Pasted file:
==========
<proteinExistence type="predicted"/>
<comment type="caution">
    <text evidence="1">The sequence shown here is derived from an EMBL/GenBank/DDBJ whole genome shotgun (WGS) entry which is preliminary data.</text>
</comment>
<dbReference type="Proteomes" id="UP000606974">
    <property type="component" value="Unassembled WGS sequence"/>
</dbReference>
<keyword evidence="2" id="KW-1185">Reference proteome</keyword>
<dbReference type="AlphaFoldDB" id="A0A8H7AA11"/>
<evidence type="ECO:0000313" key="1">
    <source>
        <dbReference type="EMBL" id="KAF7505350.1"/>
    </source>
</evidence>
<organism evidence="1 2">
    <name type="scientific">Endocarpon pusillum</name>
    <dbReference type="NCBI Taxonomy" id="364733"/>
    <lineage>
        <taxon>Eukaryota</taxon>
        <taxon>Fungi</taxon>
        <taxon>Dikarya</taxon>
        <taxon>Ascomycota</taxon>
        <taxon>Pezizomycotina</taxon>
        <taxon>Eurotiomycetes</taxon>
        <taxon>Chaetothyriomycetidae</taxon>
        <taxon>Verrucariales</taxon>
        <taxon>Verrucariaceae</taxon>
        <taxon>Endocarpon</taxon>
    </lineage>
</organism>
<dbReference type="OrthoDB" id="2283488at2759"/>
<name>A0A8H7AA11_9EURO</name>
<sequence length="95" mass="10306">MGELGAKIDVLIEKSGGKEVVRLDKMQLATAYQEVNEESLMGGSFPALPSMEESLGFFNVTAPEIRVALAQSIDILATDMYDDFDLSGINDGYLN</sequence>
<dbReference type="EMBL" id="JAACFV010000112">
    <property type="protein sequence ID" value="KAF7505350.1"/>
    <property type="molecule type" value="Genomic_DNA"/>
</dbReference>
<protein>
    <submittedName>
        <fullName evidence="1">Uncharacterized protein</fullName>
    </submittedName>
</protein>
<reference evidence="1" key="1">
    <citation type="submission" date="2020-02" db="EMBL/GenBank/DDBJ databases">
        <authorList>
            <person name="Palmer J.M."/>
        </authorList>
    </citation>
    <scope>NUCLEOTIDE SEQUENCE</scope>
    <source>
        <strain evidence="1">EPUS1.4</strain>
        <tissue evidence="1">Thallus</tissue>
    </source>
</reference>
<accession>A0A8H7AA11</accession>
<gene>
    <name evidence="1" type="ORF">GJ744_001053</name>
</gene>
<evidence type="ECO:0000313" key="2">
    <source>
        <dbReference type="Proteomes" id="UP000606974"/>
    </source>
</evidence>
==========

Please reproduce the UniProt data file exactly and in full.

<proteinExistence type="predicted"/>
<comment type="caution">
    <text evidence="1">The sequence shown here is derived from an EMBL/GenBank/DDBJ whole genome shotgun (WGS) entry which is preliminary data.</text>
</comment>
<dbReference type="Proteomes" id="UP000606974">
    <property type="component" value="Unassembled WGS sequence"/>
</dbReference>
<keyword evidence="2" id="KW-1185">Reference proteome</keyword>
<dbReference type="AlphaFoldDB" id="A0A8H7AA11"/>
<evidence type="ECO:0000313" key="1">
    <source>
        <dbReference type="EMBL" id="KAF7505350.1"/>
    </source>
</evidence>
<organism evidence="1 2">
    <name type="scientific">Endocarpon pusillum</name>
    <dbReference type="NCBI Taxonomy" id="364733"/>
    <lineage>
        <taxon>Eukaryota</taxon>
        <taxon>Fungi</taxon>
        <taxon>Dikarya</taxon>
        <taxon>Ascomycota</taxon>
        <taxon>Pezizomycotina</taxon>
        <taxon>Eurotiomycetes</taxon>
        <taxon>Chaetothyriomycetidae</taxon>
        <taxon>Verrucariales</taxon>
        <taxon>Verrucariaceae</taxon>
        <taxon>Endocarpon</taxon>
    </lineage>
</organism>
<dbReference type="OrthoDB" id="2283488at2759"/>
<name>A0A8H7AA11_9EURO</name>
<sequence length="95" mass="10306">MGELGAKIDVLIEKSGGKEVVRLDKMQLATAYQEVNEESLMGGSFPALPSMEESLGFFNVTAPEIRVALAQSIDILATDMYDDFDLSGINDGYLN</sequence>
<dbReference type="EMBL" id="JAACFV010000112">
    <property type="protein sequence ID" value="KAF7505350.1"/>
    <property type="molecule type" value="Genomic_DNA"/>
</dbReference>
<protein>
    <submittedName>
        <fullName evidence="1">Uncharacterized protein</fullName>
    </submittedName>
</protein>
<reference evidence="1" key="1">
    <citation type="submission" date="2020-02" db="EMBL/GenBank/DDBJ databases">
        <authorList>
            <person name="Palmer J.M."/>
        </authorList>
    </citation>
    <scope>NUCLEOTIDE SEQUENCE</scope>
    <source>
        <strain evidence="1">EPUS1.4</strain>
        <tissue evidence="1">Thallus</tissue>
    </source>
</reference>
<accession>A0A8H7AA11</accession>
<gene>
    <name evidence="1" type="ORF">GJ744_001053</name>
</gene>
<evidence type="ECO:0000313" key="2">
    <source>
        <dbReference type="Proteomes" id="UP000606974"/>
    </source>
</evidence>